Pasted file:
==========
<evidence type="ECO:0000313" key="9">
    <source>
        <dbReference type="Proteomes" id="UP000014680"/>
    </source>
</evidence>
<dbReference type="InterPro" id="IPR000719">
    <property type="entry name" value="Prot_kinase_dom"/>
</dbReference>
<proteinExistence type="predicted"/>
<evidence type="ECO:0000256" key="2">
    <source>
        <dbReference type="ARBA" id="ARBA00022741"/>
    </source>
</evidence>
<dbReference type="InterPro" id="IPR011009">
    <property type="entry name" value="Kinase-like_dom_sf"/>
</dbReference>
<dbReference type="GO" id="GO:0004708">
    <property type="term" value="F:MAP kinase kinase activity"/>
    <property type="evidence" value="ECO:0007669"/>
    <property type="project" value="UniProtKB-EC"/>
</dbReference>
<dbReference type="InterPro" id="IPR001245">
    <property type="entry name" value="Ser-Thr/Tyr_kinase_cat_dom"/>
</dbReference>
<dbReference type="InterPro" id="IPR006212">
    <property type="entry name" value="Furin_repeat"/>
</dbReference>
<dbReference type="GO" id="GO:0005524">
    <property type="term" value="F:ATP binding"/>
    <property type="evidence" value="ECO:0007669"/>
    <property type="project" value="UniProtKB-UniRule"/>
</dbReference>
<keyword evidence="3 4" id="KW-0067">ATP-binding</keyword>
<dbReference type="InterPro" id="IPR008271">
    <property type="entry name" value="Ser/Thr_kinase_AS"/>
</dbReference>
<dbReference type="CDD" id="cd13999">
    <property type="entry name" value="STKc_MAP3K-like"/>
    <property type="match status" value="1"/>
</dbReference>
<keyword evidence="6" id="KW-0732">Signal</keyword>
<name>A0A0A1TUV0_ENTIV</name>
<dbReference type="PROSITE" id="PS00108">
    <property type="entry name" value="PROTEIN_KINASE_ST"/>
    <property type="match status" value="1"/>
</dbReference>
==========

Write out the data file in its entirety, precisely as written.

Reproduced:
<evidence type="ECO:0000313" key="9">
    <source>
        <dbReference type="Proteomes" id="UP000014680"/>
    </source>
</evidence>
<dbReference type="InterPro" id="IPR000719">
    <property type="entry name" value="Prot_kinase_dom"/>
</dbReference>
<proteinExistence type="predicted"/>
<evidence type="ECO:0000256" key="2">
    <source>
        <dbReference type="ARBA" id="ARBA00022741"/>
    </source>
</evidence>
<dbReference type="InterPro" id="IPR011009">
    <property type="entry name" value="Kinase-like_dom_sf"/>
</dbReference>
<dbReference type="GO" id="GO:0004708">
    <property type="term" value="F:MAP kinase kinase activity"/>
    <property type="evidence" value="ECO:0007669"/>
    <property type="project" value="UniProtKB-EC"/>
</dbReference>
<dbReference type="InterPro" id="IPR001245">
    <property type="entry name" value="Ser-Thr/Tyr_kinase_cat_dom"/>
</dbReference>
<dbReference type="InterPro" id="IPR006212">
    <property type="entry name" value="Furin_repeat"/>
</dbReference>
<dbReference type="GO" id="GO:0005524">
    <property type="term" value="F:ATP binding"/>
    <property type="evidence" value="ECO:0007669"/>
    <property type="project" value="UniProtKB-UniRule"/>
</dbReference>
<keyword evidence="3 4" id="KW-0067">ATP-binding</keyword>
<dbReference type="InterPro" id="IPR008271">
    <property type="entry name" value="Ser/Thr_kinase_AS"/>
</dbReference>
<dbReference type="CDD" id="cd13999">
    <property type="entry name" value="STKc_MAP3K-like"/>
    <property type="match status" value="1"/>
</dbReference>
<keyword evidence="6" id="KW-0732">Signal</keyword>
<name>A0A0A1TUV0_ENTIV</name>
<dbReference type="PROSITE" id="PS00108">
    <property type="entry name" value="PROTEIN_KINASE_ST"/>
    <property type="match status" value="1"/>
</dbReference>